Time for a health check for IBM i users as vulnerabilities identified in Microsoft SMBv1

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Blue Chip Blog
17 Oct 2017
Time for a health check for IBM i users as vulnerabilities identified in Microsoft SMBv1

Managing IT security is a preoccupation for all of us. We employ all manner of techniques, software and monitoring to keep our companies’ IT infrastructure up and running, protecting business performance. But with malware instances on the rise and technology becoming ever more sophisticated, it’s imperative to keep ahead of the latest developments to keep your business security tightly under wraps.

One such instance this year has been the cryptovirus attacking a vulnerability in the Windows-managed Server Message Block version one (SMBv1), which made the headlines when the National Security Agency was affected, among other high profile organisations. As a result of that vulnerability, from today Microsoft will be providing updates to disable SMBv1, meaning that users will need to migrate to SMBv2 instead to ensure long-term system security and close down the vulnerability associated with version one.

So, why is that important for IBM i users? It’s because the SMB is the mechanism that enables users to map their network drive to a file share on the IBM i. Most organisations will have at least one Windows based system connected to their IBM i, meaning that their Netserver will be affected as SMBv1 is disabled. At this point, users will no longer be able to map a network drive to any file share on the IBM i, making contingency planning during the transition a must.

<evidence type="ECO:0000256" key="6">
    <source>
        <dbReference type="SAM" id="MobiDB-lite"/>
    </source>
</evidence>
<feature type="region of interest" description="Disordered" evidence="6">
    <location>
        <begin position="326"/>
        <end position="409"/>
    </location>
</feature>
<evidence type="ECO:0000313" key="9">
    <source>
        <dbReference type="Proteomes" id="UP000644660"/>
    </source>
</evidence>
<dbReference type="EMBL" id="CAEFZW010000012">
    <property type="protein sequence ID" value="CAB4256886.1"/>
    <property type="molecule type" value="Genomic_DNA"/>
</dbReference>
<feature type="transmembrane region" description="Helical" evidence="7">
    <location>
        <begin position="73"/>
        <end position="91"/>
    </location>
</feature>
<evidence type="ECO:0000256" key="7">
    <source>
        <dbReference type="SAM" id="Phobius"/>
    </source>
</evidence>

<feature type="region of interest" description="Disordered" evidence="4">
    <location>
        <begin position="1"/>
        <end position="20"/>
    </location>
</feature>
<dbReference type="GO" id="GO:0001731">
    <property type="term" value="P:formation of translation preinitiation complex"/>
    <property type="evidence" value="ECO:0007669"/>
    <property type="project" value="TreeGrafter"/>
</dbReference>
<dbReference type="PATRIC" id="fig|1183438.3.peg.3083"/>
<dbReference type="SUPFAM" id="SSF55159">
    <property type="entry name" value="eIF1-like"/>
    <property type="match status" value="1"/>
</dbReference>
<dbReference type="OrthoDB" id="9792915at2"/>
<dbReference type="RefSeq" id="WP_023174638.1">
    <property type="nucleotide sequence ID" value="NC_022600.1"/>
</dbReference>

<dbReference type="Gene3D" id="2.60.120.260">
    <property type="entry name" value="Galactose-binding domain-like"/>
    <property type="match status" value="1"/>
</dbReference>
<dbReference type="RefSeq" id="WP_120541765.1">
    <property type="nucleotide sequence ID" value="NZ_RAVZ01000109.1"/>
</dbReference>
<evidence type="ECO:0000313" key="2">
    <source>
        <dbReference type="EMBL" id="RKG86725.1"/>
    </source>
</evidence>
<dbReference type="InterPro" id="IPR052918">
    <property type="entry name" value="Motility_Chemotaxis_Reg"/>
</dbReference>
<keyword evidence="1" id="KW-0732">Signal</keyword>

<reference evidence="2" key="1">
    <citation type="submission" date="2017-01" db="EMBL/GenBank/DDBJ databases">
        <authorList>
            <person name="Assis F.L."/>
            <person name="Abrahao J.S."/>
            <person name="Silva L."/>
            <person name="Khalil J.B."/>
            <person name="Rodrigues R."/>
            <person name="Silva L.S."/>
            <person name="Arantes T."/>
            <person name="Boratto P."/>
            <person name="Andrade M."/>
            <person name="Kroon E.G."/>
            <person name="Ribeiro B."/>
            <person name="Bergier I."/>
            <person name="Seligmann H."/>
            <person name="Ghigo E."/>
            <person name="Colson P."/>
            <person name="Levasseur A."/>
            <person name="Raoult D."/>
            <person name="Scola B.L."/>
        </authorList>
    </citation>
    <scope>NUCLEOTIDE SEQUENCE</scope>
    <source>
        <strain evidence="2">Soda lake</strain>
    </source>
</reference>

It’s not all bad news. Any organisations operating an IBM i 7.3 will be unaffected, as this was introduced with SMBv2 as standard. Equally, any companies using IBM i 7.2 that are fully up to date with their patches should be unaffected. The real action is for those companies running with 7.1 or earlier, who must make a decision as to their preferred route. It is possible to continue with an unsupported SMBv1, but from a security perspective it is risky.

In our view, turning off SMBv1 isn’t just recommended, it’s essential. Affected customers should start planning for upgrades to 7.2, or above, as well as considering their options for moving workload into the cloud.

We can work with IBM i users to help them disable SMBv1 and keep systems protected. The process itself is uncomplicated, being performed via a single powershell line. The complexity creeps in where the number of servers is large, because the update will need to be undertaken individually on every server. There are some intricacies that must be taken into account during any disablement process, which again we will work on directly with affected customers to avoid disruption. For instance, any companies using EMC storage devices that are more than four years old will find that they no longer work properly once SMBv1 is disabled, so it’s a process that must be managed carefully and expertly.

There is a simple check that can be performed to confirm whether or not your organisation will be affected. In a Windows 10 Control Panel, users can simply uncheck the “SMB/ CIFS V1” box to turn off SMBv1. Then try to use a network drive on the IBM i – if it works normally, you already have SMBv2 and there’s no problem.

To discuss your particular case in  more detail, contact the Blue Chip Service Desk on 08444 825 400.

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This article was written by Blue Chip. Since being established in 1987, Blue Chip has grown to build a reputation for delivering the highest quality of service, specialising in IBM technology. Today Blue Chip delivers a range of IT services and solutions that are designed to support its customers in achieving their business objectives.

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